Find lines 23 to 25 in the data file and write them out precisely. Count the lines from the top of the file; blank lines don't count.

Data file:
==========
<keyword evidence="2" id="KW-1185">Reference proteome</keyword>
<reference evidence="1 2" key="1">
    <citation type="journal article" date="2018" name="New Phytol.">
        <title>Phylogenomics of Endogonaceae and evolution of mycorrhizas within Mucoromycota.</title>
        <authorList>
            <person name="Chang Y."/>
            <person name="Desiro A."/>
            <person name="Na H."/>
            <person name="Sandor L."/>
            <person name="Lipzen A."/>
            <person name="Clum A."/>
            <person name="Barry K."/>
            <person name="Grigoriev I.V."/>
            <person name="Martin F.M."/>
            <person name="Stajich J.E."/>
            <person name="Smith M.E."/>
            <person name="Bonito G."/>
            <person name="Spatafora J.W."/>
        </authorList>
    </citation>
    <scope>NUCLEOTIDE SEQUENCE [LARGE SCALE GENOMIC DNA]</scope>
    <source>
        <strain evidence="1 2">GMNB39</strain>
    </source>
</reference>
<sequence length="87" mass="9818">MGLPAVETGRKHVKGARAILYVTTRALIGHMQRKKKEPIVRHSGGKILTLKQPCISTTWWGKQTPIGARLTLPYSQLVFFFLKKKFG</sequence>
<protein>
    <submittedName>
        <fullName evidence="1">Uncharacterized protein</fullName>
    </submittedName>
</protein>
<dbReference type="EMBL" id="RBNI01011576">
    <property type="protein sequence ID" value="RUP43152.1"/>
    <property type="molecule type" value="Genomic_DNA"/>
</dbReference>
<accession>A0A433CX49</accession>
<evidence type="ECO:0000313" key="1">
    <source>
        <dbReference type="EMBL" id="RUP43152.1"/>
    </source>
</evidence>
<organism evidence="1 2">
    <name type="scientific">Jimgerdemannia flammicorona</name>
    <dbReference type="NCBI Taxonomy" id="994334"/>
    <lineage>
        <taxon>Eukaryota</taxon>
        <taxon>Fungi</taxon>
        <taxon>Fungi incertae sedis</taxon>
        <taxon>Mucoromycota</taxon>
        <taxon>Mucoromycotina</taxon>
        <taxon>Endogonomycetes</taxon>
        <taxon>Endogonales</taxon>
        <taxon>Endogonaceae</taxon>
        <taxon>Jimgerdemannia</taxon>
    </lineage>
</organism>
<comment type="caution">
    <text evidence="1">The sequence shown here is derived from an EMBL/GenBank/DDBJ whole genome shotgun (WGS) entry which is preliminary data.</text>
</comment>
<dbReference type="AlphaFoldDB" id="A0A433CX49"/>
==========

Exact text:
        <strain evidence="1 2">GMNB39</strain>
    </source>
</reference>